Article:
The story is that you are a Slayer and you are tasked with protecting your part of Japan (the Midlands) from the oni a seemingly unstoppable force of shadowy demons.  To do this you generally hit them with something sharp, or something blunt.  Or you can use the gun (rather you than me) or the bow (my weapon of choice and part of the reason why I love this game).  There are a good choice of weapon types for you to experiment with and I recommend playing with most of them before you make your choice.

Toukiden: Kiwami_20150331205125Along with AI, or human, help (although these are seperate campaigns) you take to the battlefield fulfilling various mission tasks such as finding objects, taking out various numbers of smaller enemies or facing off against a boss oni.  The bosses are large creatures that have to be dismantled, one limb at a time, before you finish them off.  The majority of the gameplay is based around fighting these bosses and these range from kind of elephant sized to ‘fuck off, I’m a giant.’

What makes these battles fun, rather than the usual boss battles, are the fact that they aren’t horrendously difficult and that your AI team mates are very useful.  And taking down a huge demonic oni is immensely satisfying.  The only problem is that after a while there are more often a boss oni in a level than not, which slows progress a little.  But so far, I’m far from bored of it.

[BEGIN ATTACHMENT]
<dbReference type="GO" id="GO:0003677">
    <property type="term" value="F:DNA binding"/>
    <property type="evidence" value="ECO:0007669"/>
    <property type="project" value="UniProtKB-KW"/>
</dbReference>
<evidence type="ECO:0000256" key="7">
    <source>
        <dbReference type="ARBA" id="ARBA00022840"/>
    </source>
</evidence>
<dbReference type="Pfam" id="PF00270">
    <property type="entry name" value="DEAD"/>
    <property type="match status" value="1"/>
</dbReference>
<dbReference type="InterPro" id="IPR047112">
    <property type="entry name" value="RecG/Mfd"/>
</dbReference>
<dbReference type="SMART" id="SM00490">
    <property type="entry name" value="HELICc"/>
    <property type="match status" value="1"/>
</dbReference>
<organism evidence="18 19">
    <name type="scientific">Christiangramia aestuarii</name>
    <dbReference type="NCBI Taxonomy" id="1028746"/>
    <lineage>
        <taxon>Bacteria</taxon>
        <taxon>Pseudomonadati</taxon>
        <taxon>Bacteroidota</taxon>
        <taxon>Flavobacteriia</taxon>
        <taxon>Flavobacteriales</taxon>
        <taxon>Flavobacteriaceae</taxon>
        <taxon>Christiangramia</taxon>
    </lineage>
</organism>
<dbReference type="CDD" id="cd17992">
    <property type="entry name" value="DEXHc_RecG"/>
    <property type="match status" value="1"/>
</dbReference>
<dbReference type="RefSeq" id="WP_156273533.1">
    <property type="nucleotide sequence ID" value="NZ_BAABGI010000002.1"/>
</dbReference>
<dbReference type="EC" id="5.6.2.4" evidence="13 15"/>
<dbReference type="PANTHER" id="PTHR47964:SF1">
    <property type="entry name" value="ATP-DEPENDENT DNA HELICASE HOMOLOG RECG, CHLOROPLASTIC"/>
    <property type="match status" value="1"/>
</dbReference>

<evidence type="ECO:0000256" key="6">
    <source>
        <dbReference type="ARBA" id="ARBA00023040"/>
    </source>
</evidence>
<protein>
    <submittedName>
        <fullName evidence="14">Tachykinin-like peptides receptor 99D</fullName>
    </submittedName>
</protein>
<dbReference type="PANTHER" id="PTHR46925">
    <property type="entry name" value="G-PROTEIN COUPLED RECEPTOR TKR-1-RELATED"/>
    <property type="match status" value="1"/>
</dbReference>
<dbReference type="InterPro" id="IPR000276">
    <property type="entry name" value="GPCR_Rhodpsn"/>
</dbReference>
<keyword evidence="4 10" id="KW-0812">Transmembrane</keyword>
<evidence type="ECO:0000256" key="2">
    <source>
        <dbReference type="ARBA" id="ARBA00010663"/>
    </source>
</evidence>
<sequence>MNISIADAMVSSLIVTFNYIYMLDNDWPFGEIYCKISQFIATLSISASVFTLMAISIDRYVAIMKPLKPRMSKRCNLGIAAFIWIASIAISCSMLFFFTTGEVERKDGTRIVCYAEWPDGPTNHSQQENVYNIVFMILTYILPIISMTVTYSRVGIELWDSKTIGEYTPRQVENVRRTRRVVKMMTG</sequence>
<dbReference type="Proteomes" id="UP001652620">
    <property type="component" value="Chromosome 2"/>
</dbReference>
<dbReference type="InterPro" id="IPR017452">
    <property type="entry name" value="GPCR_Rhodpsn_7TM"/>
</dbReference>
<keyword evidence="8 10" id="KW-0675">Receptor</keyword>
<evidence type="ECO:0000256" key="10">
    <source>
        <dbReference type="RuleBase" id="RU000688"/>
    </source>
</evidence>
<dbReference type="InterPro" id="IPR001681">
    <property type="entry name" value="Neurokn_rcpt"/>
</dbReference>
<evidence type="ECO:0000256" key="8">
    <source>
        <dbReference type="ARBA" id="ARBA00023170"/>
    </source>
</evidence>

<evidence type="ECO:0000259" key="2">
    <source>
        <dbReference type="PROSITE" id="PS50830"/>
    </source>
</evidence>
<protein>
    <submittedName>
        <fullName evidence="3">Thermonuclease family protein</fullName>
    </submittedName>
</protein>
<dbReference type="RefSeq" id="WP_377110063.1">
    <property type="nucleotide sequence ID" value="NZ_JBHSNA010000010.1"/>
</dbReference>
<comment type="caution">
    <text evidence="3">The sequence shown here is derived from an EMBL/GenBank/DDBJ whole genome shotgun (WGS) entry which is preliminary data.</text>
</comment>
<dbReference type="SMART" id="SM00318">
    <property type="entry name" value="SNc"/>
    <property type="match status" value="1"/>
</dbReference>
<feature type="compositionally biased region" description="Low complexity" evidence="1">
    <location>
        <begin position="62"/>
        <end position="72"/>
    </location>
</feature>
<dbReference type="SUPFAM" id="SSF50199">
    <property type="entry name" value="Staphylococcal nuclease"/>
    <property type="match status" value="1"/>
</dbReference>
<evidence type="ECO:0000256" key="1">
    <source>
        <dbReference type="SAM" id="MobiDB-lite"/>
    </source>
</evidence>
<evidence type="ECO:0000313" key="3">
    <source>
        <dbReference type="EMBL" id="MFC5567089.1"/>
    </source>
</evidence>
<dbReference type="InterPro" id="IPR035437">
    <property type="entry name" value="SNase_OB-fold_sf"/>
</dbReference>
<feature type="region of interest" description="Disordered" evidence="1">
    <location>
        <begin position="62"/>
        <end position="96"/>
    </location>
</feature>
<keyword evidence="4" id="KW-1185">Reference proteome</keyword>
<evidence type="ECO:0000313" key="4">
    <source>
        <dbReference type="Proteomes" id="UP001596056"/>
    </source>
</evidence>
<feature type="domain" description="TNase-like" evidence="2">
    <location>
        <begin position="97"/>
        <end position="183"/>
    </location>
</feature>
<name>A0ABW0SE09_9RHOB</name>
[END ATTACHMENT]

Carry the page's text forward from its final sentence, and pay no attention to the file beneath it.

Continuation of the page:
You don’t level your character up in Toukiden.  Instead, you level up your comfort with a specific weapons.  Get lots of hits in with it, and you can fortify it (essentially levelling it up).  The question is, do you stick with your fully-upgraded mid-level weapon or go for the baddest bad boy weapon you can find and level that up instead?  The good thing though is that you can switch weapon styles as much as you like and replay earlier levels if you want to level other weapon types up.